High street shopping in Mold
PUBLISHED: 17:36 30 March 2015 | UPDATED: 14:15 15 April 2015
Don’t let its historic past fool you. Mold has all the attractions of a thoroughly modern town too
High street shopping in Mold
Daniel Owen statue by the Library.
St. Mary's Church and High Street.
Alan and Rhian Spaven at Spavens in King Street
Spavens in King Street
Emma Luke (right) and Nia Williams at Luke's Cocktails at 70, High Street
Luke's Cocktails at 70, High Street
Mococo in Earl Road
Debbie Roberts and manager, Schobourn Hooson at Mococo in Earl Road
PG Framing on Wrexham Street
Paul Griffiths at PG Framing on Wrexham Street
Jane Davies at 10, Wrexham Street
Stylist Suzanne Cheatle and Fashion Designer Jane Davies at Wrexham Street
Physiotherapist Alison Stuart
Grosvenor Street Physiotherapy
Mold has a reputation for punching above its weight with its delightful restaurants, shopping and cultural attractions.
Its foodie reputation has grown apace and shopping here offers the chance to fill the larder with delicious treats, whether from a specialist shop or one of its lively markets.
These include a main market dating back to 1808, which is on Wednesdays and Saturdays as well as a farmers’ market - and for the sheer spectacle, there’s a weekly livestock market too, held adjacent to the town centre on Mondays and Fridays.
Stroll around the town centre and you’ll find a colourful retail mix of individual boutiques and high street shops within the peaceful haven of the Town Park, an idyllic place for a picnic during the summer.
And when in need of some refreshment, dining out here can be as adventurous as you’d like it to be. The town centre offers the world on a plate with traditional, Italian, Malaysian, Indian and Chinese restaurants. A little further from the centre of town and visitors can bask in the welcoming glow of an atmospheric old inn, redolent of days gone by.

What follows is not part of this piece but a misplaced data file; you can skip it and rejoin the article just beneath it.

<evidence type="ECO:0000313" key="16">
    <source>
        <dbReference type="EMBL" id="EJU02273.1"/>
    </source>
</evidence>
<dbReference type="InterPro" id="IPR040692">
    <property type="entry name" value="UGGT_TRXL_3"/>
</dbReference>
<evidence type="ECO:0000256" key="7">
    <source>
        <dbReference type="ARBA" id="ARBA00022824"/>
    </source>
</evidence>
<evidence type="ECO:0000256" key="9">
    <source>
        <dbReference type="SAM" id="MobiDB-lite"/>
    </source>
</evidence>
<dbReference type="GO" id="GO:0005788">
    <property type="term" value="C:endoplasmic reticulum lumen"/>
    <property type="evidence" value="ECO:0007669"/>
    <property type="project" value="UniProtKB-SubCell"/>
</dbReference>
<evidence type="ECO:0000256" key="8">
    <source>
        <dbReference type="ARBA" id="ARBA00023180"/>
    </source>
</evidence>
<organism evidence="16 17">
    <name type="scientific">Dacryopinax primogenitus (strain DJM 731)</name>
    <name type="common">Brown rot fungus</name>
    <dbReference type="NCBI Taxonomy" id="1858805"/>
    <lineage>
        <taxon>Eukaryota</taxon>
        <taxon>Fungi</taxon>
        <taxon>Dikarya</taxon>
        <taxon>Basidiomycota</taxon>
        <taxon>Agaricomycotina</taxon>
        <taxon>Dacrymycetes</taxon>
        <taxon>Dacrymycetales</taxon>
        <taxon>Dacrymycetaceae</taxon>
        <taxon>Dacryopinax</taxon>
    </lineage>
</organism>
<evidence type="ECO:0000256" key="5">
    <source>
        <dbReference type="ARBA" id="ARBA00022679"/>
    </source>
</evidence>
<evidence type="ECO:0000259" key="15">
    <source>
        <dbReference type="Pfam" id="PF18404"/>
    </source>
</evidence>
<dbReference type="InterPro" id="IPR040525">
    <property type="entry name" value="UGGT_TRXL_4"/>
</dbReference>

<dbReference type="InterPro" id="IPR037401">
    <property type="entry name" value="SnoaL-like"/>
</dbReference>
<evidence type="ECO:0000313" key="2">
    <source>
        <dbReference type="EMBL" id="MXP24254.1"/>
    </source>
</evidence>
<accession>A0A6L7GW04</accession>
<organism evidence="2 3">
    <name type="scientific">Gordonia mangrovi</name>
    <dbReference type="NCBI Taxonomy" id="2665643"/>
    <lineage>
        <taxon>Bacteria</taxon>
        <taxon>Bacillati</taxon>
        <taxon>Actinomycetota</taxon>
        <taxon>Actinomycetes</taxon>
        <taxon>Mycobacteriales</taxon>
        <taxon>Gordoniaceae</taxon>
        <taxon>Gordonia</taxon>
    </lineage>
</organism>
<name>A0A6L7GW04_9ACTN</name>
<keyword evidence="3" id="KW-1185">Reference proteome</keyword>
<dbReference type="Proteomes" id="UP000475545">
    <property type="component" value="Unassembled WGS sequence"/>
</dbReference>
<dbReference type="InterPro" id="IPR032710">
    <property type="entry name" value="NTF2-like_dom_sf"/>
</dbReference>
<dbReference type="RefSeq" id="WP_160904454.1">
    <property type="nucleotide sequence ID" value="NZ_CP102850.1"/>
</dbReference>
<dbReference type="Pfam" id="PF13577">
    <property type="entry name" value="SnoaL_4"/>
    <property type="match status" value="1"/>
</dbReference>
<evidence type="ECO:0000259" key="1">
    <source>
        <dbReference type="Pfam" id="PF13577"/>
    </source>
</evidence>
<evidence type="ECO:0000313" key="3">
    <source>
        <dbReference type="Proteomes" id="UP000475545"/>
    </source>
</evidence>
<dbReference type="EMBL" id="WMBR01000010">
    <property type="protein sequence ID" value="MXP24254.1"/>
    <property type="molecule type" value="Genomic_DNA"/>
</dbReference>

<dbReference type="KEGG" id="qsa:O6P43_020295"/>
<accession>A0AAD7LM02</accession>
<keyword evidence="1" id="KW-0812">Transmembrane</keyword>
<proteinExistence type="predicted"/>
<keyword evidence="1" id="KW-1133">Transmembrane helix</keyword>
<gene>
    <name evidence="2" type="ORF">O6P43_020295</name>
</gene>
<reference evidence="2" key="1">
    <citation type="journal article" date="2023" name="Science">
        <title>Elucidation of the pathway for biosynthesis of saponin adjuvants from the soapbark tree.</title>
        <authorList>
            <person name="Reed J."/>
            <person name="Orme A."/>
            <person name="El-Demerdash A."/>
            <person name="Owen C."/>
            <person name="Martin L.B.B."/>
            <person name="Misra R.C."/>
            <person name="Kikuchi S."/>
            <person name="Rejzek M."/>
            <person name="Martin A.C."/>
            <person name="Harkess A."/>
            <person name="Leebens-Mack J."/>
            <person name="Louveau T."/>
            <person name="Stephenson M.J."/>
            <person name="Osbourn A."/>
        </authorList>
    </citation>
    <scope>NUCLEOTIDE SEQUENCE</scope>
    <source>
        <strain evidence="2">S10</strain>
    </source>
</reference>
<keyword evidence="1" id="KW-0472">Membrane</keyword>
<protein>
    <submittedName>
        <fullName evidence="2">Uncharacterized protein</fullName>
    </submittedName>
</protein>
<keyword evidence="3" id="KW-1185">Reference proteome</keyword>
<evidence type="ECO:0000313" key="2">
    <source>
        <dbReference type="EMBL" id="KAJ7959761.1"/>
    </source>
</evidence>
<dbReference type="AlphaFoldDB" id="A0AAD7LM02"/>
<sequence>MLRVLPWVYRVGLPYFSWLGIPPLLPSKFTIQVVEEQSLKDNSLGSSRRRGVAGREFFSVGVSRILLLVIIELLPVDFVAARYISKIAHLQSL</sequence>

Visitors can soak up even more of the town’s eventful history by discovering the architectural gems, including lasting examples of Tudor and Stuart ornamentation and evidence of how the industrial revolution in the 18th and 19th centuries contributed to the town’s growth. There is now a conservation area with modern shops and cafés nestled in and around the older style buildings that give the town its unusual blend of traditional and contemporary.
There’s also a wide programme at the famous Clwyd Theatre and the town usually holds its Bailey Hill festival in the summer, transforming the top of the High Street into the venue for an afternoon of great live music and family activities.
On September 19th-20th, Mold consolidates its foodie credentials with its food festival. Now in its 10th year it offers famous chefs, children’s entertainment, music, exhibitors and more. For details visit www.moldfoodfestival.co.uk
Where is Mold?
Mold is situated on the River Alyn. It is the administrative seat of Flintshire County Council, and was the county town of Clwyd from 1974 to 1996.
There is some debate about the origin of the name. Mold either originates from the Norman-French ‘mont-hault’ (high hill)or from Robert de Montalt and is recorded as Mohald in a document of 1254. The Welsh language placename of Yr Wyddgrug is recorded as Gythe Gruc in a document of 1280-1, and comes from the words ‘Yr’ (the), ‘gwydd’ (tomb, sepulchre) and ‘crug’ (mound).